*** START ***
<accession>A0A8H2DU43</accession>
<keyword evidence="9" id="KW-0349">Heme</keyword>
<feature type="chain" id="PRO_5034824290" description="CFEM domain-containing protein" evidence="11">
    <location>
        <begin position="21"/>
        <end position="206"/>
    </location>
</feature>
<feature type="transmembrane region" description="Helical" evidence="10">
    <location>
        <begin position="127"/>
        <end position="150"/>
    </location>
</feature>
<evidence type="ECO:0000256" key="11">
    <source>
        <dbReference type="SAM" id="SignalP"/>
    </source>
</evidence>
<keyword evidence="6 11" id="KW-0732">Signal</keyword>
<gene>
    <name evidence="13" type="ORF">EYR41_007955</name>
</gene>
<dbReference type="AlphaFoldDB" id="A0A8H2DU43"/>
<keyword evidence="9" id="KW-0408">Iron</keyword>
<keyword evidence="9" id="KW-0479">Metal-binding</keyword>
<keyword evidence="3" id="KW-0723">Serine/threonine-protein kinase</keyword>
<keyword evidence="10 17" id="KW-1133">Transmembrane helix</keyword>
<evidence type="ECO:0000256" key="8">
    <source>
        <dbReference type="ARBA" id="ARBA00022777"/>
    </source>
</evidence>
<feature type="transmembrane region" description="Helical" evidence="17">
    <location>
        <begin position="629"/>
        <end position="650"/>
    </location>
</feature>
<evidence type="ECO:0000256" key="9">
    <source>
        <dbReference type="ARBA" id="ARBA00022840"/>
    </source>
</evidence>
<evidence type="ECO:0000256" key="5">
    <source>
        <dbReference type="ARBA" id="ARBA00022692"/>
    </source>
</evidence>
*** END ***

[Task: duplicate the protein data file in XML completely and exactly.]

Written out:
<accession>A0A8H2DU43</accession>
<keyword evidence="9" id="KW-0349">Heme</keyword>
<feature type="chain" id="PRO_5034824290" description="CFEM domain-containing protein" evidence="11">
    <location>
        <begin position="21"/>
        <end position="206"/>
    </location>
</feature>
<feature type="transmembrane region" description="Helical" evidence="10">
    <location>
        <begin position="127"/>
        <end position="150"/>
    </location>
</feature>
<evidence type="ECO:0000256" key="11">
    <source>
        <dbReference type="SAM" id="SignalP"/>
    </source>
</evidence>
<keyword evidence="6 11" id="KW-0732">Signal</keyword>
<gene>
    <name evidence="13" type="ORF">EYR41_007955</name>
</gene>
<dbReference type="AlphaFoldDB" id="A0A8H2DU43"/>
<keyword evidence="9" id="KW-0408">Iron</keyword>
<keyword evidence="9" id="KW-0479">Metal-binding</keyword>
<keyword evidence="3" id="KW-0723">Serine/threonine-protein kinase</keyword>
<keyword evidence="10 17" id="KW-1133">Transmembrane helix</keyword>
<evidence type="ECO:0000256" key="8">
    <source>
        <dbReference type="ARBA" id="ARBA00022777"/>
    </source>
</evidence>
<feature type="transmembrane region" description="Helical" evidence="17">
    <location>
        <begin position="629"/>
        <end position="650"/>
    </location>
</feature>
<evidence type="ECO:0000256" key="9">
    <source>
        <dbReference type="ARBA" id="ARBA00022840"/>
    </source>
</evidence>
<evidence type="ECO:0000256" key="5">
    <source>
        <dbReference type="ARBA" id="ARBA00022692"/>
    </source>
</evidence>